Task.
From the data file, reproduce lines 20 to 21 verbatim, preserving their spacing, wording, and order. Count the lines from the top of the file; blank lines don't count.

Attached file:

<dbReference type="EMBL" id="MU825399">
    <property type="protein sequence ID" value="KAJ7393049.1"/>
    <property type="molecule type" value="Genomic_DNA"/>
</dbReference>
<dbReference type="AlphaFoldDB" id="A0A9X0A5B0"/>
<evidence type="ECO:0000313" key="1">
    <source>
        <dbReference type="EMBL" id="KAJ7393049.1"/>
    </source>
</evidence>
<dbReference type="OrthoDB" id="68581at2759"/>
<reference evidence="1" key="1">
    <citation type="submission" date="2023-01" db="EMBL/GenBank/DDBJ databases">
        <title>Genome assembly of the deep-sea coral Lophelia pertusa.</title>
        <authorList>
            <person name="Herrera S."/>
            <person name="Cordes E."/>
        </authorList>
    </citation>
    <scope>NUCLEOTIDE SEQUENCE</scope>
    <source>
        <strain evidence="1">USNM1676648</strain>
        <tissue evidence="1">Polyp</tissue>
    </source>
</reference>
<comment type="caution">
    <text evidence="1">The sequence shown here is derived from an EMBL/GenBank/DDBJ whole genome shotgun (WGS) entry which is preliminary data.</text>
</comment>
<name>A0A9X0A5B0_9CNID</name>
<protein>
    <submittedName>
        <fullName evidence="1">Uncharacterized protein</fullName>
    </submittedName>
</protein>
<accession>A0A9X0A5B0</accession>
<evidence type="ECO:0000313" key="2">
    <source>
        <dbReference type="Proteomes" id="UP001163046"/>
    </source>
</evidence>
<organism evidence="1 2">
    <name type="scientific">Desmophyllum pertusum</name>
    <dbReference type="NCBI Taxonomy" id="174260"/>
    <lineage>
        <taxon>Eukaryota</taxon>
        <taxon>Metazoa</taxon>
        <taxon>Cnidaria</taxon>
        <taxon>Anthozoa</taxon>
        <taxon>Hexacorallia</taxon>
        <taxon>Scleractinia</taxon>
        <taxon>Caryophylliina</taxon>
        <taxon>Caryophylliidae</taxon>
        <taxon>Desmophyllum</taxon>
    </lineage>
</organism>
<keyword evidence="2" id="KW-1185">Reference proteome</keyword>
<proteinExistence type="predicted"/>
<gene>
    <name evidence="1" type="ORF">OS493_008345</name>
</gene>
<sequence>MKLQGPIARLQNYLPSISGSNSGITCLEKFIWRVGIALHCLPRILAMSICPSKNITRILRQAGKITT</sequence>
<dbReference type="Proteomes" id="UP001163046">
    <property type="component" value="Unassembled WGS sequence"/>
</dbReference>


    <scope>NUCLEOTIDE SEQUENCE</scope>
    <source>